Little information is available regarding the distribution of the endangered black-capped vireo (Vireo atricapilla) on its wintering grounds along the Pacific slope of mainland Mexico. We surveyed 62 sites from October 2011 to January 2012 to identify previously undocumented wintering locations for the black-capped vireo. We located 66 individuals at 31 sites (47%) in seven states, including Michoacán, Guerrero, and Oaxaca, where there have been few surveys for black-capped vireos. Vireos occupied sites between 12 and 1,328 m, with slopes ≤23°. We detected vireos at 67% of dry forest and 17% of pine-oak (Pinus-Quercus) forest survey sites. Occupied locations were commonly characterized as deciduous, semideciduous, or agricultural lands and other disturbed areas. We found no evidence of latitudinal segregation in this species on its wintering grounds. These observations contribute to our understanding of the distribution and ecology of wintering black-capped vireos.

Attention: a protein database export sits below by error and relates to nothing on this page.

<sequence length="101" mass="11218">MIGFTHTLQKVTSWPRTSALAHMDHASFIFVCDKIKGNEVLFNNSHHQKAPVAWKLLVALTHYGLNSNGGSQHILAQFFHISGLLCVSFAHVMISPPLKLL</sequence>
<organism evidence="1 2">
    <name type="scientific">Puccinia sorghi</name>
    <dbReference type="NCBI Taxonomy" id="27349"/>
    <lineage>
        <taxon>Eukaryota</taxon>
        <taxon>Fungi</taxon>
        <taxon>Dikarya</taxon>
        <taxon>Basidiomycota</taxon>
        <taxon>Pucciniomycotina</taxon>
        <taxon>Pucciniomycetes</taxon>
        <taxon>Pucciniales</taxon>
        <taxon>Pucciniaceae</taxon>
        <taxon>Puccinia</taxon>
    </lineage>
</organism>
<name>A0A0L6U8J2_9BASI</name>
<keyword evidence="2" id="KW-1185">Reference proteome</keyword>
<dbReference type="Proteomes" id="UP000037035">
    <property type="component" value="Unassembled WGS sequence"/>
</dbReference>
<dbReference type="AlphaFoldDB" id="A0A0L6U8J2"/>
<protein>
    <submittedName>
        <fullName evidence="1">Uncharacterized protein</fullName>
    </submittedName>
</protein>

Wild pigs (Sus scrofa) are an invasive species that can negatively impact arid environments. Their invasiveness mainly stems from two aspects of their behavior: diet and reproductive ability. We examined the stomach contents (n = 89) and reproductive tracts (n = 78) taken from wild pigs from June 1996 to October 1998 in the Rolling Plains of Texas. Pigs showed variation in forage categories among seasons. Agricultural crops were used with high frequency in all seasons. Farrowing peaked between December and February, with an average fetal litter size of 4.75 ± 2.67. Older and larger sows tended to have larger litters, but sows as young as 8 months of age were reproductive. We recommend limiting pig access to agricultural crops when possible and trapping when pigs are most nutrient stressed (summer). Control efforts should be most effective immediately preceding the farrowing peak and focused on females >8 months of age.